Australia, Features

Battling food waste

Food waste

MHD speaks with Escavox CEO Luke Wood about the prevalence of food waste, and how we can mitigate the problem with food visibility technology.

In the wake of a compelling new series of the ABC show War on Waste, conversations around food wastage and its ripple effects on society, the economy, and the environment have taken centre stage. 

While the show rightly emphasises strategies that consumers can adopt, Luke Wood, CEO of Escavox, believes there’s an untapped dimension to the issue – one hidden deeper within the supply chain.

“Consumers are at the end of the chain and can only work with what’s given to them,” Luke says. “Indeed, while many of us might be alarmed to find that 40 per cent of food waste occurs in our own homes, it’s equally – if not more – startling that an identical percentage of waste happens before these products even leave the farm. Furthermore, a significant 20 per cent gets lost in transit within the supply chain.” 

While consumers might do well to be careful with how they consume and handle their food, the issue isn’t just about the end product, but its overall treatment throughout the supply chain. 

“By the time it’s in the consumer’s hands, much is already determined,” Luke says. “The bigger picture here calls for a thorough evaluation of the food as it moves along its journey from producer to end-consumer.” 


“Retailers are highly attuned to consumer behaviour, especially where money is concerned,” Luke says. “Particularly when it comes to ‘beacon’ or ‘hero’ products, they’ve got quite sophisticated tracking methodologies. These are items like berries, broccoli, and mushrooms which – due to their popularity and importance – end up setting a sort of quality benchmark for the store. If a retailer gets these right, everything else, commercially speaking, falls into place.”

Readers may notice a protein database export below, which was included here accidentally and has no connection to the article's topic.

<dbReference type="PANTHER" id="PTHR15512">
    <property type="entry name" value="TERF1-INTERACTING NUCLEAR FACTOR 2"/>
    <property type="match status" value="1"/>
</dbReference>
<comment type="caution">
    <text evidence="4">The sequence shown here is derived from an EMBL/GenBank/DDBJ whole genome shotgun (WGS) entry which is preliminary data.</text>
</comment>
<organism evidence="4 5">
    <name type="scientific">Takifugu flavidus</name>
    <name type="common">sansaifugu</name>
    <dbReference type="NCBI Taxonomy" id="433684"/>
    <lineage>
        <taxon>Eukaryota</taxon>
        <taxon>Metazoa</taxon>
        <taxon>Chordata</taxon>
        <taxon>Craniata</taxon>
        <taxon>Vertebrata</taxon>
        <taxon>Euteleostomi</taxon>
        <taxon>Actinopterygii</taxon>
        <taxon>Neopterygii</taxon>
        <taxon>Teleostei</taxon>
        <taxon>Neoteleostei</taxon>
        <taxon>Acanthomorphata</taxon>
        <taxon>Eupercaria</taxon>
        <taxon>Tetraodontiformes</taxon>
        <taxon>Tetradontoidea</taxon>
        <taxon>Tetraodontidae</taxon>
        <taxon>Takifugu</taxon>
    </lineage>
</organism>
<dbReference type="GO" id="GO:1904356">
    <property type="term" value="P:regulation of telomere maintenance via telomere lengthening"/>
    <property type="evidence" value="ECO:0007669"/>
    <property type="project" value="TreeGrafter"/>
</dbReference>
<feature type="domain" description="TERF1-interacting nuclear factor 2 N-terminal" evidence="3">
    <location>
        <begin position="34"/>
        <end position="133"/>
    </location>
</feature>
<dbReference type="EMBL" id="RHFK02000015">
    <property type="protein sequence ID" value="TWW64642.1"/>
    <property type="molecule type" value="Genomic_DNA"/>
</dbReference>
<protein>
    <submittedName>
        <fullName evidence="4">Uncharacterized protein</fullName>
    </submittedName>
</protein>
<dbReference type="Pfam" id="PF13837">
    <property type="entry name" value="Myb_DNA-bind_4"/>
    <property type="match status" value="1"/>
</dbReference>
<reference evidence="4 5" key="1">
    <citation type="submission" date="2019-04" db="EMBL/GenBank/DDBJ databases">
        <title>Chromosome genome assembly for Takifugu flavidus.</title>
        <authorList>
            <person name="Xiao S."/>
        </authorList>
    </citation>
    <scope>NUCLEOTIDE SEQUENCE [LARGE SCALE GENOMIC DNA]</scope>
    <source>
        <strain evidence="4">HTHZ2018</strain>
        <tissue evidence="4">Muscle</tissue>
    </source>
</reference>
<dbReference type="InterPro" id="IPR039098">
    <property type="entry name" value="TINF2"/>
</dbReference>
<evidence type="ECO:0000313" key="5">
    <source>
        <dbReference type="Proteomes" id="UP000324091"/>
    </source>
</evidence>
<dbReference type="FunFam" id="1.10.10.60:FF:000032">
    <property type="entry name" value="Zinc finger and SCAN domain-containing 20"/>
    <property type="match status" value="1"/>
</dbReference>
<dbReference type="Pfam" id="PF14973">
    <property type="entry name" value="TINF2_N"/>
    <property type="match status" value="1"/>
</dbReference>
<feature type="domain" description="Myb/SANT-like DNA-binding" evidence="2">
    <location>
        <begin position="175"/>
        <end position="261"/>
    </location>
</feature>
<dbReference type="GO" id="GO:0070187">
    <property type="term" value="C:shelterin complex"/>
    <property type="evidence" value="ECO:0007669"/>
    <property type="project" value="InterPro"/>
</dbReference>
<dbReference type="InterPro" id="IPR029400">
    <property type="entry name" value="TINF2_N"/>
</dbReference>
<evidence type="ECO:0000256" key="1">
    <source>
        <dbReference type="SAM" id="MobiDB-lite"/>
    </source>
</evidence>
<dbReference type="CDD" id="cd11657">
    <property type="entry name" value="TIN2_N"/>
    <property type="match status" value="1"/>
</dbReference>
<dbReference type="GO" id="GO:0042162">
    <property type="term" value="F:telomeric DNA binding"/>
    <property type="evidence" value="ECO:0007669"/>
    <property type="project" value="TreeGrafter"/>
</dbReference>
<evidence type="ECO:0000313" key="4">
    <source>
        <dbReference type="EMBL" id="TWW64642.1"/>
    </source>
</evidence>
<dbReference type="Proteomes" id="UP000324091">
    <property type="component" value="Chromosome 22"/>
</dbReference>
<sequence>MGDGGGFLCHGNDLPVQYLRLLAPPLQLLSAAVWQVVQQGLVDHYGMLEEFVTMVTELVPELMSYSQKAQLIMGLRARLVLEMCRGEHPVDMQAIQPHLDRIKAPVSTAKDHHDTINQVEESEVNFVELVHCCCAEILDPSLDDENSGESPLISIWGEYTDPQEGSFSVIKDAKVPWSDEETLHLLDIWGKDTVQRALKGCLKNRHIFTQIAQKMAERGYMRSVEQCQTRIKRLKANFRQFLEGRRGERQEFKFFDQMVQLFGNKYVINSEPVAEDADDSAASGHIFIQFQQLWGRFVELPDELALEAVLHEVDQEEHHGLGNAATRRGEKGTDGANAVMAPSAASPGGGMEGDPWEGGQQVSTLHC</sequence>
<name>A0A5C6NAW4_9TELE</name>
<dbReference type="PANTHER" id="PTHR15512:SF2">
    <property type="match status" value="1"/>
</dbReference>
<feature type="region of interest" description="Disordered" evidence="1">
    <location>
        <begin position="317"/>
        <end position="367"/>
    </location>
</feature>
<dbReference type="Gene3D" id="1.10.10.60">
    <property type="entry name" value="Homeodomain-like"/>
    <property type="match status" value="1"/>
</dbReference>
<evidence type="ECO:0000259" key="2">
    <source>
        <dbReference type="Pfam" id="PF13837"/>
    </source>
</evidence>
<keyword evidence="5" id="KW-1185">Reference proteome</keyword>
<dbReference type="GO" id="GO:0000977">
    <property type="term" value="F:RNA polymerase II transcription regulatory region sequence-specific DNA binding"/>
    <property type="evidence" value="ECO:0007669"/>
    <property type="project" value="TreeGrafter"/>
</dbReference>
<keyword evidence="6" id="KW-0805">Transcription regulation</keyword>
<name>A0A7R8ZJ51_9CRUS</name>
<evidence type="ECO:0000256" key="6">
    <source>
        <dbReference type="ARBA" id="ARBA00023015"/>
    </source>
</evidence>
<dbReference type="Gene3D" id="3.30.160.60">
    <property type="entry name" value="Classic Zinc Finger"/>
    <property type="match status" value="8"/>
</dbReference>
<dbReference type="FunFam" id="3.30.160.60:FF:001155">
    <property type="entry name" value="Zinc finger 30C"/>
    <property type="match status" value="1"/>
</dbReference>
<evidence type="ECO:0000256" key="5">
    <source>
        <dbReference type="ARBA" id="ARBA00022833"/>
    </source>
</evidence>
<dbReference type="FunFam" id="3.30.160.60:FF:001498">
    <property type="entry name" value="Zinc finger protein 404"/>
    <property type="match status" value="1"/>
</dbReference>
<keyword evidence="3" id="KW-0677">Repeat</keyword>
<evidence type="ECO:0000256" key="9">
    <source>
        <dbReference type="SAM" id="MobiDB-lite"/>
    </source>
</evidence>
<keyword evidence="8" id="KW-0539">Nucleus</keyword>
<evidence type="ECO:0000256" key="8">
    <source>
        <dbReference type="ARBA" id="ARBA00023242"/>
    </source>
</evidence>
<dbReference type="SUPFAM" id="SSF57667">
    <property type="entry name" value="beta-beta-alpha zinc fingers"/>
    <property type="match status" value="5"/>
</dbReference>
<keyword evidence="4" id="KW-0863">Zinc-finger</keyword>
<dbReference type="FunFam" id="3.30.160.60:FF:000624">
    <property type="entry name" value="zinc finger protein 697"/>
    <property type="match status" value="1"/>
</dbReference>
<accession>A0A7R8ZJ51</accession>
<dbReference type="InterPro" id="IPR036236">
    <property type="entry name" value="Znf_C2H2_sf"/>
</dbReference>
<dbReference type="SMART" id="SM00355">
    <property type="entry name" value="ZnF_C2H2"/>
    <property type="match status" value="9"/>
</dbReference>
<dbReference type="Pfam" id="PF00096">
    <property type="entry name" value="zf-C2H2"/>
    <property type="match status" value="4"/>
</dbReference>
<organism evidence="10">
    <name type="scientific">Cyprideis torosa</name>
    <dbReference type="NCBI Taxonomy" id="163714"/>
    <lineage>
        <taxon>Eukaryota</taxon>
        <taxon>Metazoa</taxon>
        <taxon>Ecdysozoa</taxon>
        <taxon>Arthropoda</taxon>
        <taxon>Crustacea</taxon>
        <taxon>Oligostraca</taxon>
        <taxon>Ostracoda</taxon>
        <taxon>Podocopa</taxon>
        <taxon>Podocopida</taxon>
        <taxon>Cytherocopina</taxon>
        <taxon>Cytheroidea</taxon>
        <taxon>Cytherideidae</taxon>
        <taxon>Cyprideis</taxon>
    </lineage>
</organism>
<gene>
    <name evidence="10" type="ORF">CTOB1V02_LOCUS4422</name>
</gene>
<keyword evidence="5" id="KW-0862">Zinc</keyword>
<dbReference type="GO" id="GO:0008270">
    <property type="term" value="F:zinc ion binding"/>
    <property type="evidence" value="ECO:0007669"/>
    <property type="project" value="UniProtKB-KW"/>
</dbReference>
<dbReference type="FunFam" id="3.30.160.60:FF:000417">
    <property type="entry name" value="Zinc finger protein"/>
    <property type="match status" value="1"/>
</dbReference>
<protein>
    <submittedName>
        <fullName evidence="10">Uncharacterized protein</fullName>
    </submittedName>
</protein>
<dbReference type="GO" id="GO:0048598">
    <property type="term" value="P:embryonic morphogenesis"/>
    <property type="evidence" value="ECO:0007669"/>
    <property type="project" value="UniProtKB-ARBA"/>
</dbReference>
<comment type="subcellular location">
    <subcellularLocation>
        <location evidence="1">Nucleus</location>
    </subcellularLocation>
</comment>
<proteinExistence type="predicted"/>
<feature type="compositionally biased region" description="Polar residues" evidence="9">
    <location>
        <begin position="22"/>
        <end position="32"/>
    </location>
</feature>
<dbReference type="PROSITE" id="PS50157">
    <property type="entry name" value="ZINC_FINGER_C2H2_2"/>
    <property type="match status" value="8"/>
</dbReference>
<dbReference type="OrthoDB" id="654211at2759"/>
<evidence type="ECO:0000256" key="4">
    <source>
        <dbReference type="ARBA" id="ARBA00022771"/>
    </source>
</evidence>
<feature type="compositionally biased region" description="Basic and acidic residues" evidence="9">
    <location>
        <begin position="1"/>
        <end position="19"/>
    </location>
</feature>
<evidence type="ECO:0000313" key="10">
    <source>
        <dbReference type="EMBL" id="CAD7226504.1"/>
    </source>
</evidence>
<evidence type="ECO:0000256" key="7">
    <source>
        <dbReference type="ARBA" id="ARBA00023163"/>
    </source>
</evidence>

But while retailers try and adjust dynamically to changing demand signals – thus minimising waste by not oversupplying what’s not wanted – we’re still left with all that food that doesn’t make it from paddock to plate. 

And this is precisely where Escavox steps in, whose primary mission is to equip the food industry with pivotal data that can inform smarter decisions. 

“Currently, there’s a ‘one-size-fits-all’ approach to handling fresh produce,” Luke says. “But, with the right data, better decisions can be made, and faster.”

Luke Wood, CEO of Escavox.
Luke Wood, CEO of Escavox. Image: Escavox. 

To minimise waste, everyone in the supply chain – from producers and wholesalers to carriers – needs to maintain a level of flexibility, pivoting strategies based on changing data. Retailers heavily invest in decoding consumer behaviour, while on the other end, growers remain equally engrossed, looking at elements like rainfall, soil content, and sunlight to manage their produce yields.

However, linking these two realms – the consumer preference and the growing conditions – is a singularly crucial aspect that often goes overlooked: the journey of the product. 

“Analysing this journey is vital to ensuring consumer satisfaction,” Luke says. “It’s this journey – from farm to shelf – that acts as a critical determiner of food quality and consumer experience. But for many the intricacies of this journey remain relatively opaque.”

In War on Waste it is said that if the world’s food waste constituted a country, it would rank as the world’s third largest emitter of greenhouse gases.